Mapping 100 years of African Diasporic Arts History in Providence

Check out a blog post written by Dr. Lara Stein Pardo on the Center for Public Humanities’ website – Mapping 100 years of African Diasporic Arts History in Providence!


Full text:

Mapping Arts – Providence reveals the lives, influence, and work of black artists in Providence from the 1860s through the 1960s. The project connects the legacies of artists including painter Edward Bannister, singer Sarah Vaughan, and jazz musician James Berry, who all spent time in the city and shaped its cultural landscape. The hub of the project is a digital map with historical information and images about black artistic influence on Providence.

Mapping Arts – Providence was developed in my course Space and Place: Geographies of the Black Atlantic. In the course, students learned about concepts of space and place through a focus on African diasporas. We considered how histories are produced, and their relation to archives and memory. Looking at maps, reading texts, and analyzing images, we discussed how spaces and places are created, experienced, and represented. Students also learned about research and projects in the public and digital humanities, considering the intersections between research and public audiences. Bruce Boucek, the Brown University Library’s mapping specialist, introduced students to mapping technologies including ArcGIS, Google Maps, and Social Explorer. Bringing together the themes of the course along with the experience in spatial data and visualization, we embarked on the project of researching and mapping Providence’s African diasporic arts history.

We began by taking a tour with Ray Rickman, former president of the Rhode Island Black Heritage Society. On the tour we learned about the history of black life in Providence, and set out to visit historic sites around the city. Then, as a class we visited the site of the former Celebrity Club; the first integrated club in New England. The Rhode Island Black Heritage Society has marked the location with a plaque at a nearby intersection. This semester students worked to conduct the initial research for the site. We will continue adding artists and locations with additional research, public input, and partnerships with local organizations.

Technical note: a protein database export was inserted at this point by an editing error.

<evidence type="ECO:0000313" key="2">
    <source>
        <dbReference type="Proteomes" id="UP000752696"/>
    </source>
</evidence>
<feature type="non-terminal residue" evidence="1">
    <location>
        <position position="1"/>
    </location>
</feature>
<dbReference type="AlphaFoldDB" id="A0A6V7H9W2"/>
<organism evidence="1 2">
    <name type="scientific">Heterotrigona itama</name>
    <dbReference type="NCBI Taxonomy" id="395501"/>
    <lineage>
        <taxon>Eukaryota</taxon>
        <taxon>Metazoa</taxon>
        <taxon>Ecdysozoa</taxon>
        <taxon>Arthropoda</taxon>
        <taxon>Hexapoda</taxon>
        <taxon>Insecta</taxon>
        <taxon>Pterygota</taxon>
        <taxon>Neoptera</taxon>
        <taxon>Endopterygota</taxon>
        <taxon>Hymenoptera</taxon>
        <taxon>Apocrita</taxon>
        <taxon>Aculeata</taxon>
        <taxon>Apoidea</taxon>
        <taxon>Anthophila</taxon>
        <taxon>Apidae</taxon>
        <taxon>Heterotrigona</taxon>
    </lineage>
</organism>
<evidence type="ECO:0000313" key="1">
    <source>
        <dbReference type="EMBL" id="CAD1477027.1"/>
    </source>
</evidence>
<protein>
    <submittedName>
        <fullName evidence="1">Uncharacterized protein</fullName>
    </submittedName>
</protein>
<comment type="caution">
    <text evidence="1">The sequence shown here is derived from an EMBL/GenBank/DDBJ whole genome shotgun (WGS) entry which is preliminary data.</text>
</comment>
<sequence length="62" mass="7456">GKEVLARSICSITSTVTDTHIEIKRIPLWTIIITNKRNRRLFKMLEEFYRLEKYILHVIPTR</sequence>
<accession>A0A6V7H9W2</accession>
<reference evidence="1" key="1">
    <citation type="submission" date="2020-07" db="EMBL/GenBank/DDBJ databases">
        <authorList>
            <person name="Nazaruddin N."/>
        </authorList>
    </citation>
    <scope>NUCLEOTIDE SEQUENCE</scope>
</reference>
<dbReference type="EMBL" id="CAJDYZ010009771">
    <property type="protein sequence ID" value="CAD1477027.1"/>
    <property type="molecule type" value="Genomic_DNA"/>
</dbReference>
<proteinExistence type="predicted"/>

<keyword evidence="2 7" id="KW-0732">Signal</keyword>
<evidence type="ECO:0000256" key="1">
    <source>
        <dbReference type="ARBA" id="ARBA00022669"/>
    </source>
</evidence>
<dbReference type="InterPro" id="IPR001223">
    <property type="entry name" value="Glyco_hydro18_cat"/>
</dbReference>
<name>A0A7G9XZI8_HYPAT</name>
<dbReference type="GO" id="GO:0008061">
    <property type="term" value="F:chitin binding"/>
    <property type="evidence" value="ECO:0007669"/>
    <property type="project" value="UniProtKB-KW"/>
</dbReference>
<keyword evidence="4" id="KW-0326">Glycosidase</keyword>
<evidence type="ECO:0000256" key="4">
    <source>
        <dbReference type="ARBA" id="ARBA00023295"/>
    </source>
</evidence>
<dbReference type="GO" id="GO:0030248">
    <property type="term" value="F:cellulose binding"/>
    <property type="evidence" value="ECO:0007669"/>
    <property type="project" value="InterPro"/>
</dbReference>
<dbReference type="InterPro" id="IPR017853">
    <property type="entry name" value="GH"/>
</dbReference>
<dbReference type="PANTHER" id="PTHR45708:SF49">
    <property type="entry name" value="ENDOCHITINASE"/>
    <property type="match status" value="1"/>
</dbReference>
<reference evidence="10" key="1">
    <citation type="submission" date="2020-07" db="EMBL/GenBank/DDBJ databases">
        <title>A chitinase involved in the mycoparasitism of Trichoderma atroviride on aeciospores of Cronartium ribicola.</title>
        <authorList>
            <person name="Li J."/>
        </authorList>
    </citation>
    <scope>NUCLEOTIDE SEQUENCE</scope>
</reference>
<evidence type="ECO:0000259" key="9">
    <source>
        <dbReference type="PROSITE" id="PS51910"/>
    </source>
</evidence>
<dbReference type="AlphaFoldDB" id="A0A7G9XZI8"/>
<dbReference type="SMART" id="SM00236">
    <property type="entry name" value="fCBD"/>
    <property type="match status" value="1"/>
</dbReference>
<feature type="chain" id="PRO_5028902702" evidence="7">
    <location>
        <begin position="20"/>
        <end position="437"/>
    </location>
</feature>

The project will be showcased in a public launch on Thursday, December 12, in Brown University’s Digital Scholarship Lab on the first floor of Rockefeller Library (10 Prospect Street, Providence, RI). Join us to learn more, and to help us develop the project with your input.

Mapping Arts – Providence is part of a larger Mapping Arts Project created in 2009, and run by the 501(c)(3) nonprofit organization, Blackbird Arts and Research. So far the project has mapped the lives and work of artists in Miami during the 1920s through the 1950s. We thank the Center for Public Humanities, the Rhode Island Black Heritage Society, and the Graduate Student Council for supporting the development of Mapping Arts – Providence.